As another week draws to an end, I find myself in a contemplative mood.
I’m feeling better than I have in I don’t know how long. I’m feeling stronger. Calmer. At peace.
Yet, this fall has been brutal.
I’ve lost friends to cancer and friends to COVID. Regardless, I’ve had to say goodbye to too many people over the last several months, and in some ways I have been feeling guilty that I have been doing so well when others have not.
I temper this feeling by knowing that as good as I am doing right now, there was a time not so long ago where I was not doing so hot myself. I know I had a good friend tell me on more than one occasion that he was afraid they were going to lose me to my demons. I’ve worked my ass to get to the point I’m at, and it is finally starting to pay dividends.
Work is going well, but it is definitely a lot to take in. I’ve been been learning a lot over the last month, but it feels like there is always more. The software the outlet uses is very powerful, but has its quirks that I am still trying to work through and figure out. Still, as far as the writing goes, things are going well, and my manager is giving me a little more freedom to do what I need to do.
With my editor stepping down and having his last day this week, I am essentially full-time until a replacement is found. While it’s not allowing me to ease into things the way I was expecting, I am relishing the challenges, of which there are many, though admittedly there are many frustrations too.
Some of the frustrations relate to four years of bad habits I’ve picked up and and never had corrected in my writing style. While it took me four years to solidify these habits, it is going to take more than four weeks to break them. Canadian Press Style has very particular writing format that I’m having to get used to.
Otherwise, I think I have made very positive progress in my first month as a paid staff-writer working for the company. I’ve definitely learned a lot, and from the feedback I am getting from my managing editor, I seem to be picking things up quicker than most. It has most definitely been a learning curve.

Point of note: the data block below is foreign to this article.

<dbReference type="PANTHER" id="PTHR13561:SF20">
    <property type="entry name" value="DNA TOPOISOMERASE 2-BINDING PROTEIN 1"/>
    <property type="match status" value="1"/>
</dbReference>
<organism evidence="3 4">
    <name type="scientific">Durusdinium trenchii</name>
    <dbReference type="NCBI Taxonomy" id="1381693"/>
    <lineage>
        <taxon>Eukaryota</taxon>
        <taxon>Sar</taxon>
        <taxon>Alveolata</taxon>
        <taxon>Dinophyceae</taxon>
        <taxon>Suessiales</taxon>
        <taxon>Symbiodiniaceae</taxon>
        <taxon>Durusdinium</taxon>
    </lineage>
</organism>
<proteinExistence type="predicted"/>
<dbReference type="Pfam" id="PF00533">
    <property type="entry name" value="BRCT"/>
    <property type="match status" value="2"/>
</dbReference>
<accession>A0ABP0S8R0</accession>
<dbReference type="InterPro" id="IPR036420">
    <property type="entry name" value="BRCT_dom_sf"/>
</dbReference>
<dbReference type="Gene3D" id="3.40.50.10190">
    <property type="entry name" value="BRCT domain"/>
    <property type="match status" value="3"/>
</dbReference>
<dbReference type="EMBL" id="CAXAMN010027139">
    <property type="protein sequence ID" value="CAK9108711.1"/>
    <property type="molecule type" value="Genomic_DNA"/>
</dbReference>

I’m trying to look at the last month of work through the lens of being a student.
While I know that there is some raw talent within, it most definitely needs to get shaped and moulded. That is something my managing editor has been very much helping me with over the last month.
With the editor gone and me picking up more responsibility I know that the learning curve will get even steeper, but I feel confident in my abilities. I just need to keep doing what I have been over the last while to keep myself mentally strong. Namely, that is getting workouts in when I get a chance, getting my sleep, and making sure I manage some downtime.
As much as I feel some guilt over surviving when others have not, I know I have worked hard for the successes I have had. While I grieve the losses, I know I won’t readily forget them either. The memories won’t, however, stop me from working hard towards achieving my goals. I can honour those lost before me by making the most of the life I have ahead.
I have lost enough of my life gripped in mental illness, with the voices telling me I will never be enough and that I am not worth living. I have lost enough of my life gripped in grief for the life I expected but never had, for the relationships and the people lost.
Something I’ve learned in the years since I left working on the ambulance is that you never truly know where life’s journey is going to take you. I’m grateful for the journey I’ve been on. I’m grateful for the opportunities I’ve been given.
I’m doing the best to make the most of every day.